ESOs enable employees to buy a certain number of shares in the company at a fixed price, sometime in the future. Share awards involve giving employees actual company shares for free or at a price below the market price.

Your company is allowed a tax deduction for treasury shares transferred to its employees under an EEBR scheme. It may also claim tax deduction on the relevant costs incurred where an EEBR scheme is administered by a Special Purpose Vehicle (SPV).

Deduction for Treasury Shares

Tax deduction is allowed on the actual cost incurred in acquiring the treasury shares, less any amount payable by employees for such shares. No tax deduction is allowed if new shares are issued to be transferred to the employees.

If a holding company transfers its treasury shares to employees of a subsidiary under an EEBR scheme, the subsidiary is allowed tax deduction if the holding company recharges the subsidiary for the shares transferred. The tax deduction is based on the lower of actual cost incurred by the holding company to acquire the treasury shares and the recharge, reduced by any amount payable by employees for the shares.

Deduction for Shares Acquired from a Special Purpose Vehicle (SPV)

Your company may claim tax deduction on certain costs incurred when an EEBR scheme is administered by a SPV.

To qualify, the SPV must be a legal person that can act as trustee of a trust that is set up for the sole purpose of the EEBR scheme. If the SPV performs other functions, these functions should not create any conflict of interest with its duties as a trustee.

The amount of tax deduction depends on how the shares are acquired:

  • SPV acquires company's shares from the open market
  • SPV acquires holding company's shares from the open market
  • SPV acquires treasury shares of the company
  • SPV acquires treasury shares of the holding company

Broadly, the costs deductible are the amounts charged by the SPV for the acquisition and transfer of the shares to the employees.

Learn more about tax deduction for shares used to fulfil obligations under an EEBR Scheme (PDF, 853KB).

Timing of Tax Deduction

The timing of tax deduction for both treasury shares and shares administered through an SPV generally corresponds with the vesting of the shares to the employees as follows:

  • ESOs
    The dates when options are exercised.
  • Share Awards
    The dates the shares are vested. If there is no vesting condition, the date of share grant applies.

Where your company is charged for the cost of the shares transferred by its holding company or SPV, tax deduction is allowed when the shares vest to the employees or when your company is liable to pay the recharge for the shares, whichever occurs later.

Learn more about the timing of tax deduction for shares used to fulfil obligations under an EEBR scheme (PDF, 853KB).

Employment Assistance Payment (EAP)

Employers must offer a one-off EAP to an older worker if they are unable to find a suitable job for the eligible older employee who wishes to work beyond his retirement age. This EAP is tax-deductible.

Learn more about the re-employment of older employees at the Ministry of Manpower’s website.

Expenses Incurred Before Commencement of Business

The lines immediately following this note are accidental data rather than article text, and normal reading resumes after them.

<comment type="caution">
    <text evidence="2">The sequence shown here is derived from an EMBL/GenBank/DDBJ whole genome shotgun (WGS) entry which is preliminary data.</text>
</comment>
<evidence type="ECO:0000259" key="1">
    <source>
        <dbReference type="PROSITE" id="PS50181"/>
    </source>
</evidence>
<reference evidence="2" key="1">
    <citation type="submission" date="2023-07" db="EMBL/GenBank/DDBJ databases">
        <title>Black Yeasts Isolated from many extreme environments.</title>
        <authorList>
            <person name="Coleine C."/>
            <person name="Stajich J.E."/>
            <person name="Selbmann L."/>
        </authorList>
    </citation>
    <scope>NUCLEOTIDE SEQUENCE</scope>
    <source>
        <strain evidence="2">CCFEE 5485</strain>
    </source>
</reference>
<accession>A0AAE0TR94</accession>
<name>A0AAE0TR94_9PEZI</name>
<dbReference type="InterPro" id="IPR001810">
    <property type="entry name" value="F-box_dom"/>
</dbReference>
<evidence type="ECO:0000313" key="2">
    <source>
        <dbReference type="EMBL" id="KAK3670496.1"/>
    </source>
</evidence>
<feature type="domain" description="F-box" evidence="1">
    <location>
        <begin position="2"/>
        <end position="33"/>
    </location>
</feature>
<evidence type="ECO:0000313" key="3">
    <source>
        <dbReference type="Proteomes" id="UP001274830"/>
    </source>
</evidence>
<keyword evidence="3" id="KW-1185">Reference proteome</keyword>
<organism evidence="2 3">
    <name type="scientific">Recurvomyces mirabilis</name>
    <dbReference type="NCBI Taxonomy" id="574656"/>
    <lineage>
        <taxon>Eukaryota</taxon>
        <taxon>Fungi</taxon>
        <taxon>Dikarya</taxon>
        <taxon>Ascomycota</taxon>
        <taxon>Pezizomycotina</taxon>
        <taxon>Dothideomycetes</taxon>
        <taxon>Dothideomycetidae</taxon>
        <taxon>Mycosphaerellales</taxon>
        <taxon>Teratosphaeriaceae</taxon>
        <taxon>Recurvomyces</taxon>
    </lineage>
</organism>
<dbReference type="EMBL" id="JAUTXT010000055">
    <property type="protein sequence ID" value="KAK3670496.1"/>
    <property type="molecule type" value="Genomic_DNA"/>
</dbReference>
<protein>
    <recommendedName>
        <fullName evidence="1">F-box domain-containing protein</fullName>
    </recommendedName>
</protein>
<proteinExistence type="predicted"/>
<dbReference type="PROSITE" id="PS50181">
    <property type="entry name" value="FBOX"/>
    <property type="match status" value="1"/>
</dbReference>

Watch our e-Learning video to learn about the tax deductibility of expenses incurred before commencement of business.

Expenses incurred before your business commences its business are not tax-deductible as these are incurred to set up the operations of the business and not 'wholly and exclusively' for the production of income.

Generally, a business may be regarded as having commenced its business when the business has established its profit-making structure and started income producing activities.

To assist businesses in enterprise development, a business is treated as having commenced its business on the first day of the basis period in which it earns its first dollar of business receipt (i.e. deemed date of commencement of business). Revenue expenses incurred from the deemed date of commencement of business as well as 1 year prior to the deemed date of commencement of business are tax-deductible.

The above tax treatment does not apply to companies that are subject to tax under Section 10E of the Income Tax Act.

Revenue expenses incurred Tax Treatment
1 year before the first day of the basis period in which your company earns its first dollar of business receipt (i.e. deemed date of commencement of business) Tax-deductible. The revenue expenses are treated as incurred on the deemed date of commencement of business
During the basis period in which the company earns its first dollar of business receipt Tax-deductible

Example

A company was incorporated on 1 Jul 2018. Its financial year ends on 31 Dec. The company first incurred revenue expenses such as rental expenses and utilities on 1 Sep 2018. It earned its first dollar of business receipt on 1 Sep 2020.

A summary of the above events and the tax treatment for revenue expenses incurred before the commencement of business is as follows:

Pre-commencement expenses example

* Revenue expenses incurred during this period are treated as incurred on 1 Jan 2020, the deemed date of commencement of business. Therefore, the company should claim tax deduction of the revenue expenses incurred in 2019 in YA 2021, and not in YA 2020.

Learn more about the deductibility of certain expenses incurred before business revenue is earned (PDF, 135KB).

Actual Date of Commencement

The concession for enterprise development does not preclude your business from substantiating that it has commenced operations earlier than the basis period in which it earns its first dollar of business receipt. If the actual date of commencement is established to be earlier than the deemed date of commencement, all revenue expenses incurred from the actual date of commencement of business are tax-deductible.

Example

A business that provides fund management services is regarded by IRAS as having established its profit-making structure and started its first commercial activity when it is ready to market its services and conclude contracts with its potential clients.

If the business is ready to market its services and conclude contracts on 1 Sep 2018, IRAS will accept that business has commenced on 1 Sep 2018 (i.e. in YA 2019), even though it may not have earned its first dollar of business receipt yet. All revenue expenses incurred by the business from that date onwards will be deductible for tax purposes.

Learn more about the guiding principles and view other examples on the determination of the date of commencement of business (PDF, 79KB).